The primary InnoDB-related data files that are backed up include the ibdata* files that represent the system tablespace and possibly the data for some user tables; any .ibd files, containing data from user tables created with the file-per-table setting enabled; data extracted from the ib_logfile* files (the redo log information representing changes that occur while the backup is running), which is stored in a new backup file ibbackup_logfile.
If you use the compressed backup feature, the
.ibd files are renamed in their compressed
form to .ibz files.
The files, as they are originally copied, form a
raw backup that requires
further processing to be ready to be restored. You then run the
apply step, which updates the
backup files based on the changes recorded in the
ibbackup_logfile file, producing a
prepared backup. At
this point, the backup data corresponds to a single point in
time. The files are now ready to be restored to their original
location, or for some other use, such as testing or deployment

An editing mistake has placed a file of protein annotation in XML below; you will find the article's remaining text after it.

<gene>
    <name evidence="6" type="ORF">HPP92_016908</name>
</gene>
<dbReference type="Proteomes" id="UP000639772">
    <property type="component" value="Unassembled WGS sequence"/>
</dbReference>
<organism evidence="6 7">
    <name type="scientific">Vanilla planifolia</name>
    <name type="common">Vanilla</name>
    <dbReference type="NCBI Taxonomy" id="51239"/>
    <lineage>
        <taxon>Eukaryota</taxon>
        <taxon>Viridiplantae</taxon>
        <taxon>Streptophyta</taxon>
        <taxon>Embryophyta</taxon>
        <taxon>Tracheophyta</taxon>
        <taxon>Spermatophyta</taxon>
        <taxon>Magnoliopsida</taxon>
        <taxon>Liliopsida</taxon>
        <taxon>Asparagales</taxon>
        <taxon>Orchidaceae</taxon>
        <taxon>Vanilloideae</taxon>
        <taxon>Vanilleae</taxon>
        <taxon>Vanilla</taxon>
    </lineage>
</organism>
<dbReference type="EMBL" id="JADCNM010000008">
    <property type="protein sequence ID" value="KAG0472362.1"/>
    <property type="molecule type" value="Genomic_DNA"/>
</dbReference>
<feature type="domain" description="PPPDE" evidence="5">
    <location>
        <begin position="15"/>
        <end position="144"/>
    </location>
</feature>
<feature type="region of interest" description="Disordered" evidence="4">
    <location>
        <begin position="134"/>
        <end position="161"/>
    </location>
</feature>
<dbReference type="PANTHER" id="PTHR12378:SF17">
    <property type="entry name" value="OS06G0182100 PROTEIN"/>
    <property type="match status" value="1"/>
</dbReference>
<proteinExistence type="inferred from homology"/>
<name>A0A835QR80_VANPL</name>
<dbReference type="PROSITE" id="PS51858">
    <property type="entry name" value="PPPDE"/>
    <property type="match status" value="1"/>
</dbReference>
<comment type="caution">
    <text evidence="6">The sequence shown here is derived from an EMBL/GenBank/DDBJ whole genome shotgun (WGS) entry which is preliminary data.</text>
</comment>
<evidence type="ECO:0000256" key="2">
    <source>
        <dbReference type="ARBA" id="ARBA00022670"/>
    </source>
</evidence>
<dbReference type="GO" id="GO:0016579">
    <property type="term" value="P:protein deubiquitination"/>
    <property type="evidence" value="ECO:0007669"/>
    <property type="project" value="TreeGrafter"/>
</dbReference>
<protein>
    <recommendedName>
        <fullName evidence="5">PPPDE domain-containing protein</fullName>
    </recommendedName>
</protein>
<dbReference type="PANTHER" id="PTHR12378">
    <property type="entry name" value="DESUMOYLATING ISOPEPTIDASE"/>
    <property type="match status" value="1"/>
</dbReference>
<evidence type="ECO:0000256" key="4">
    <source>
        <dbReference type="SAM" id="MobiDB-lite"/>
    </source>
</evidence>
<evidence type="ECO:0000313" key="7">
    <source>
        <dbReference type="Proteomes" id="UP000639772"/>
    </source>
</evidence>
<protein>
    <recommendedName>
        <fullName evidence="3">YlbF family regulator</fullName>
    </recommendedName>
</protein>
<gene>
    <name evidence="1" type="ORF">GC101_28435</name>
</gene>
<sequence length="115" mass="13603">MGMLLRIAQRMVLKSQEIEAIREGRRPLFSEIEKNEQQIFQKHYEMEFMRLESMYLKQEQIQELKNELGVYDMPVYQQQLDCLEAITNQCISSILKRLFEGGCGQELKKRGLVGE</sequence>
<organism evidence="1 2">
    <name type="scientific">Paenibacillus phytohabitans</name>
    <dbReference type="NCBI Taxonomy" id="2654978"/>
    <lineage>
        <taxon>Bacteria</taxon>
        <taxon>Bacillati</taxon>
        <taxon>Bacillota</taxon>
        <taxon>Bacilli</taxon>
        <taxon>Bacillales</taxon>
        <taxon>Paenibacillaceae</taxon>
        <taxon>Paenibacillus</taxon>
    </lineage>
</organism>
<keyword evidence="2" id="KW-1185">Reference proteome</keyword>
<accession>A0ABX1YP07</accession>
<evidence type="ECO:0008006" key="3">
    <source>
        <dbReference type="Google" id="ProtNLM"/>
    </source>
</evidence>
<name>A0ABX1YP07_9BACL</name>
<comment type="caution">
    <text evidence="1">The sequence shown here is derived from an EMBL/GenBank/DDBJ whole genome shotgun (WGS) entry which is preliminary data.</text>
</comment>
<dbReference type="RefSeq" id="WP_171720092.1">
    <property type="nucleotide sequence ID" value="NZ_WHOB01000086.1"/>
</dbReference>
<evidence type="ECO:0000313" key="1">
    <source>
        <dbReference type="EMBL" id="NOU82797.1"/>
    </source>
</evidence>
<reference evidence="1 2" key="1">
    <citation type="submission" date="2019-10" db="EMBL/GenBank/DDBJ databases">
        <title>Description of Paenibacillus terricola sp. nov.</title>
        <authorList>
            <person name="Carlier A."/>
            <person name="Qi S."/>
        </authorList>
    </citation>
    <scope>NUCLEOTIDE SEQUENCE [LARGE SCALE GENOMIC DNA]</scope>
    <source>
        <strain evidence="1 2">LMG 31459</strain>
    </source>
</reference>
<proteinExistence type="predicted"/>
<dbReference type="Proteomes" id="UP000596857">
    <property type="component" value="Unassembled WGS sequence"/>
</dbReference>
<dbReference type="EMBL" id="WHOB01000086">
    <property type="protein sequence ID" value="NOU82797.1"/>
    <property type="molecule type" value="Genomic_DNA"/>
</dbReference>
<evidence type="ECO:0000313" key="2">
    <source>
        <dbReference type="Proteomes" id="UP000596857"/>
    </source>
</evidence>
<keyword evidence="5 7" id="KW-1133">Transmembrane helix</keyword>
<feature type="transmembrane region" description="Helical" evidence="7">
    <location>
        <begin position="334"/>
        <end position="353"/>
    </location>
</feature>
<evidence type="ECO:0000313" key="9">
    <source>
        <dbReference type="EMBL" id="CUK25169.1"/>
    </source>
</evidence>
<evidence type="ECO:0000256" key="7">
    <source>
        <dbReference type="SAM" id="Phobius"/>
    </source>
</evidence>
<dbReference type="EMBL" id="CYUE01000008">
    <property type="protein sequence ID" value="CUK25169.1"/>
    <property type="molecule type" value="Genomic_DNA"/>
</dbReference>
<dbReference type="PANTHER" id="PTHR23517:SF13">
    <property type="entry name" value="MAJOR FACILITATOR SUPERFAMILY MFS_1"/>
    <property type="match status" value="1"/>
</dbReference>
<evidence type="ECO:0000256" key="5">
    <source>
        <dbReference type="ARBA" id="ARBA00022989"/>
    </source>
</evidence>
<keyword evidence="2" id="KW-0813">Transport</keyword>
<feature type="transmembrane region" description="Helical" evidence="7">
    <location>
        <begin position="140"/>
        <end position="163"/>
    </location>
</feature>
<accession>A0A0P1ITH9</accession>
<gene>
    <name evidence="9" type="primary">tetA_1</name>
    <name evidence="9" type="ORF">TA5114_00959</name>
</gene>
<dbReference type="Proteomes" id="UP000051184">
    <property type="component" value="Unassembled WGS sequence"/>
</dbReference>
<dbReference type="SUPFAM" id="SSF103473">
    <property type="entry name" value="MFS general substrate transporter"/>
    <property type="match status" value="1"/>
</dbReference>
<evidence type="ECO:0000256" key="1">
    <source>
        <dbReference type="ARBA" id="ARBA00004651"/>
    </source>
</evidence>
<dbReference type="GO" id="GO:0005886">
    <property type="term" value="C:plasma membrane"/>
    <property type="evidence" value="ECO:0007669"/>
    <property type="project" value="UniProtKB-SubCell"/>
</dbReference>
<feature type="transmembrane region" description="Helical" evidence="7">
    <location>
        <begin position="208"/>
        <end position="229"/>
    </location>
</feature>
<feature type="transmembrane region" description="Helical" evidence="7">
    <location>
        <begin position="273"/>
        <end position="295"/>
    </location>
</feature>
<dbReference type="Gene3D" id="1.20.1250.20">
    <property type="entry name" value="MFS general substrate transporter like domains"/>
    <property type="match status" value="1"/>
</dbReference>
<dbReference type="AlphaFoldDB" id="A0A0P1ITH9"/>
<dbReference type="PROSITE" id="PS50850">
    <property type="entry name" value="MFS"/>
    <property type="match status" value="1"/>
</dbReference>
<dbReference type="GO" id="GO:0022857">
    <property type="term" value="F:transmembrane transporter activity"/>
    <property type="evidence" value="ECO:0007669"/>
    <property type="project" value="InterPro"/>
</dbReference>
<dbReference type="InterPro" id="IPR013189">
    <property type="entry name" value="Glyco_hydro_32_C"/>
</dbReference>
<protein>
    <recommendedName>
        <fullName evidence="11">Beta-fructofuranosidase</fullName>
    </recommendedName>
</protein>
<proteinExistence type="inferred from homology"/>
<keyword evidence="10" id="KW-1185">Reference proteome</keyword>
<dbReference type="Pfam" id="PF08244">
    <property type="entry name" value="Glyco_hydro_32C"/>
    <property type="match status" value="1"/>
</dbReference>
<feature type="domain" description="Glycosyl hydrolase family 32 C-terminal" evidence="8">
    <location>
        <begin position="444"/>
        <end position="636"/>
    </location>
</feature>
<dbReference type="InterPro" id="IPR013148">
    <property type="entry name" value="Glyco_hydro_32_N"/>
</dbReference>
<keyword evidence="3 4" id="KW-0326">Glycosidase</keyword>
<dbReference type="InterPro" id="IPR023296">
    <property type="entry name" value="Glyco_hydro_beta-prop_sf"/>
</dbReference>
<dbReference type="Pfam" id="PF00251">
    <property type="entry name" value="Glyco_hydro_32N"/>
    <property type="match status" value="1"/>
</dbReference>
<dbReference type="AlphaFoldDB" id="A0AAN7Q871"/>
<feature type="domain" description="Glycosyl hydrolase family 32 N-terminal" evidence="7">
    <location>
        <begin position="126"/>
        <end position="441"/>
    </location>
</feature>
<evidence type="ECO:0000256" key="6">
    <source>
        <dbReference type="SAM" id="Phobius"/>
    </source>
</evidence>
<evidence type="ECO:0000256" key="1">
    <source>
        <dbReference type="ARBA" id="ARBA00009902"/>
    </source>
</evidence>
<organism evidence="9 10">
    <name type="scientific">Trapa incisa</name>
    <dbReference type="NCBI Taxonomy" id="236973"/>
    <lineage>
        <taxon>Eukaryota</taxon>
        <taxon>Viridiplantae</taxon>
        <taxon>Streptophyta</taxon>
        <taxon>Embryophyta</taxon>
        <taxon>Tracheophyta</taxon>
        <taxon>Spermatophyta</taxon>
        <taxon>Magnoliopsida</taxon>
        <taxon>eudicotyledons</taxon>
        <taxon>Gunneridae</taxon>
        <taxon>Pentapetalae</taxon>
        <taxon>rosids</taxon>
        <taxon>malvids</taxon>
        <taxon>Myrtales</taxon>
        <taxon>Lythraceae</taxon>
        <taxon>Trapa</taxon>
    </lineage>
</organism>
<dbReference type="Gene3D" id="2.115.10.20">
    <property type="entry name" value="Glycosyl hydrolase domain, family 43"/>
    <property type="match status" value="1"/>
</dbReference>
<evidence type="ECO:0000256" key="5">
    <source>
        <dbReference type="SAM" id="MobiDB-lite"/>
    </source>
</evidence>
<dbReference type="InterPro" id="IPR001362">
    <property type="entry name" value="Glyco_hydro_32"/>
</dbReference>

as a replication slave.
To restore InnoDB tables to their original state, you must also
have the corresponding .FRM
files along with the backup data. Otherwise, the table
definitions could be missing or outdated, if someone has run
ALTER TABLE or
statements since the backup. Copying the
files is automated by the
command. If you rely on the lower-level
for the backup, you must copy the
mysqlbackup command can also back up the
.MYI files, and associated
.FRM files for MyISAM tables. The same
applies to files with other extensions, as shown in
this list. MyISAM
tables and these other types of files cannot be backed up in the
same non-blocking way as InnoDB tables can; changes to these
tables are prevented while they are being backed up, possibly
making the database unresponsive for a time.